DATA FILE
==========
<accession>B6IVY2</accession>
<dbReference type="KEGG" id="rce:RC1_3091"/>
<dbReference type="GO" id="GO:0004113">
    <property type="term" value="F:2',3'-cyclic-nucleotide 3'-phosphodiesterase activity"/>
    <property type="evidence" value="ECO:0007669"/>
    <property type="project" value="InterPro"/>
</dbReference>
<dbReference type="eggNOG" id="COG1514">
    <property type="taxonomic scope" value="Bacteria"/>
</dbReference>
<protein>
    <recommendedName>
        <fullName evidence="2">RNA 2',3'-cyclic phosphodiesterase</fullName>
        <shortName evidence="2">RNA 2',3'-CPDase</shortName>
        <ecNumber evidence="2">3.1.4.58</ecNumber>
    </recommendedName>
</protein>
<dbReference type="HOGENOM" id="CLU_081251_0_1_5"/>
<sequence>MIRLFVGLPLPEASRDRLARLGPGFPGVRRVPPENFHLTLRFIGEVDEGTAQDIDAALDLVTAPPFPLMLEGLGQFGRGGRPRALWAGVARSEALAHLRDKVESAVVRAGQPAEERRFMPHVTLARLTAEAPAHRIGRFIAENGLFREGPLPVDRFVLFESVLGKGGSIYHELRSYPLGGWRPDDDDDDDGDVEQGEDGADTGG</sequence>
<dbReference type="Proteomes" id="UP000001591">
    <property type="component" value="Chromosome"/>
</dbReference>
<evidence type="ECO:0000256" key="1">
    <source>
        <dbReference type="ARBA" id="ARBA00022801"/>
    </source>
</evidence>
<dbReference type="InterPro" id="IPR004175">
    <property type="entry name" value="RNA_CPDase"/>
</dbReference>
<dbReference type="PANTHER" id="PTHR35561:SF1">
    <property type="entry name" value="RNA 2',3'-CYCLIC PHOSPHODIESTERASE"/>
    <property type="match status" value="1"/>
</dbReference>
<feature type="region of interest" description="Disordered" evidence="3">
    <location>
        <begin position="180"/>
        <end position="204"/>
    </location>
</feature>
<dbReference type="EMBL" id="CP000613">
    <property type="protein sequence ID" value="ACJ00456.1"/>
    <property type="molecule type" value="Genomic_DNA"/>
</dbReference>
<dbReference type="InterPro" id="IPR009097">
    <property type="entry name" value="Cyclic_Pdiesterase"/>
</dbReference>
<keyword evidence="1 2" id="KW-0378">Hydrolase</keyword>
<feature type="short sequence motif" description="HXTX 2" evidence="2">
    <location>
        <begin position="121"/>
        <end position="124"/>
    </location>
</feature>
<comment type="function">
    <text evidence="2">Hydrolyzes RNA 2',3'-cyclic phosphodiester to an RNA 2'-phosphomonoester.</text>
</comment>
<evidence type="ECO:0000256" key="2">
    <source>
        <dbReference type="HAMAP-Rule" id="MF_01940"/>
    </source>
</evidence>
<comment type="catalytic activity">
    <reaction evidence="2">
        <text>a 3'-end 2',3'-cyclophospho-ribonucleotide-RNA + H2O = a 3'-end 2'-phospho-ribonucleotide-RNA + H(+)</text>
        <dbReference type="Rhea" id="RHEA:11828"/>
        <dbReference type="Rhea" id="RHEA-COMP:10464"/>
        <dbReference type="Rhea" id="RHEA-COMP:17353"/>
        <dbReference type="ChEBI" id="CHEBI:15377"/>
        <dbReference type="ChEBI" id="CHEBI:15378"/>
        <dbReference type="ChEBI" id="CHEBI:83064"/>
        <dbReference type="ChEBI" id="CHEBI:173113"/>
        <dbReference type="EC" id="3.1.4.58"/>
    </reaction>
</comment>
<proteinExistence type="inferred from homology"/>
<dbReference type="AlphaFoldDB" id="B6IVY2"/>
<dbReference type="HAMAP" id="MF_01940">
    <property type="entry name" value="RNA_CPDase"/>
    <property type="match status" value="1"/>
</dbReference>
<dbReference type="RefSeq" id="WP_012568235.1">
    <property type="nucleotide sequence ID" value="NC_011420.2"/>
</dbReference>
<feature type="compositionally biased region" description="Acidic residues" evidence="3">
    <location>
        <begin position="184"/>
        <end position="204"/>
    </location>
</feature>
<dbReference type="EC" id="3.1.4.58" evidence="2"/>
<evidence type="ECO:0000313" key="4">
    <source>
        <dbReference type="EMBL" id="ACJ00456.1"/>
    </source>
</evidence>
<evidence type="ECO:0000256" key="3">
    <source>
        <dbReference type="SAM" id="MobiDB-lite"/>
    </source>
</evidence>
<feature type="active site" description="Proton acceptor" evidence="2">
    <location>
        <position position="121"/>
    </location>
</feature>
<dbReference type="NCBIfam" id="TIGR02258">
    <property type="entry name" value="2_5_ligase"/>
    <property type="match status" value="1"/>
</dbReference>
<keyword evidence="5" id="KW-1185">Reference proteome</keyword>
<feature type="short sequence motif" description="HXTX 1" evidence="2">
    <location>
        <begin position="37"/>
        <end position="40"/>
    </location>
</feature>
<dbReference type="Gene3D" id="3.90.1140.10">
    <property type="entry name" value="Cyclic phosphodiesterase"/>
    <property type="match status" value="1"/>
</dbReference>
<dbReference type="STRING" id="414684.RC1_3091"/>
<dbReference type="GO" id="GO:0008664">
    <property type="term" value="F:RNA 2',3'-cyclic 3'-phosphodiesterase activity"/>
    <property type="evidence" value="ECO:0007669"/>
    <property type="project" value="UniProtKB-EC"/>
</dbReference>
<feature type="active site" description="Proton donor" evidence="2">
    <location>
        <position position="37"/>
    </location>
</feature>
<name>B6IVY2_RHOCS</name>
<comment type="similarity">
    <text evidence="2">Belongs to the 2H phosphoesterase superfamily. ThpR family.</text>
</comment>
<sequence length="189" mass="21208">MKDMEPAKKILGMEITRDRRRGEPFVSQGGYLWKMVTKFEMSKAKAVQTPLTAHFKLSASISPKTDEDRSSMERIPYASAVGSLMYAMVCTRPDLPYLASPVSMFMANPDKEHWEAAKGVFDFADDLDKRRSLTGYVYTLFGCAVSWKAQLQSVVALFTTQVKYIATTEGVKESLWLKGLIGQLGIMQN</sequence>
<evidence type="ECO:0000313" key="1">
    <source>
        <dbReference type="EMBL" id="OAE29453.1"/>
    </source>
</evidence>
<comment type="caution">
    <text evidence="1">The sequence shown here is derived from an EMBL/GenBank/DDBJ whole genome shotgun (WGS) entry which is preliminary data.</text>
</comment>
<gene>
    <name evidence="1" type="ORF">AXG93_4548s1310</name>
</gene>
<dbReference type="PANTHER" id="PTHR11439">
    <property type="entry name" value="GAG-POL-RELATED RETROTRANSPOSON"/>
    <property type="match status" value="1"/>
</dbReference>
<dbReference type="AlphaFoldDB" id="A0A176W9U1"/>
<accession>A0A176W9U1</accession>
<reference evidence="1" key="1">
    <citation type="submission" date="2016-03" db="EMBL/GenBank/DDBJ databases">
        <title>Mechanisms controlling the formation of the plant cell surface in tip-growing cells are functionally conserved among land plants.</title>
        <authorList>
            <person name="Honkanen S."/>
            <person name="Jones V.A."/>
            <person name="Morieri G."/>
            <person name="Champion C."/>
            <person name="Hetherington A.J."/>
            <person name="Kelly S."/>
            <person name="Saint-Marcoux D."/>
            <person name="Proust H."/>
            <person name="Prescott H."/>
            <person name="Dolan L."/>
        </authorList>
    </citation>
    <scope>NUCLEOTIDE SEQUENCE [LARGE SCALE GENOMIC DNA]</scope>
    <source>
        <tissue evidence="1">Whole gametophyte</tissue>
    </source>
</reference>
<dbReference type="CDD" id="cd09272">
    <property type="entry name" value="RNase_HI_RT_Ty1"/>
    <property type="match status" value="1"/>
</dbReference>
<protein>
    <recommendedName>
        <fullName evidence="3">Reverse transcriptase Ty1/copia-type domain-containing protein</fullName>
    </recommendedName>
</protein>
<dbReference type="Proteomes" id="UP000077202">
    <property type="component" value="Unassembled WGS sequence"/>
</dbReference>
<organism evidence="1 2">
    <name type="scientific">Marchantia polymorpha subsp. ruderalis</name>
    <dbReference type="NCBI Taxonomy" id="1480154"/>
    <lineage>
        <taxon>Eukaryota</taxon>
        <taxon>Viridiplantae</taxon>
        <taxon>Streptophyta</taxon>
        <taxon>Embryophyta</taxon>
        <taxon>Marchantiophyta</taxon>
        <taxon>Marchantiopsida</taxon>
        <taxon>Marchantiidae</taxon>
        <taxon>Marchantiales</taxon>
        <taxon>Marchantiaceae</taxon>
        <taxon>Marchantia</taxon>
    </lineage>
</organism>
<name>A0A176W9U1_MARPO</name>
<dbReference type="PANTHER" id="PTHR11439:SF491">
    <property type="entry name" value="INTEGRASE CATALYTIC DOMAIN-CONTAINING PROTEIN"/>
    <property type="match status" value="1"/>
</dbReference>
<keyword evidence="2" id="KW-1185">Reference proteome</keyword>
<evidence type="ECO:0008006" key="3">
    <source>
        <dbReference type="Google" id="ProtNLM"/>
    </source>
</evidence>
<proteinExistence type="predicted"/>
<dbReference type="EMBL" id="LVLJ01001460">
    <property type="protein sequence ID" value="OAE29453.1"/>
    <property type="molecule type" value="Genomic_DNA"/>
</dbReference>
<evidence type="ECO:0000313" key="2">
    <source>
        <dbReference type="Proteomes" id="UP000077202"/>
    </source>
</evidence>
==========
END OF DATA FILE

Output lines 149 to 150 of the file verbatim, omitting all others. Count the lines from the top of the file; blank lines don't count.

<dbReference type="PANTHER" id="PTHR11439">
    <property type="entry name" value="GAG-POL-RELATED RETROTRANSPOSON"/>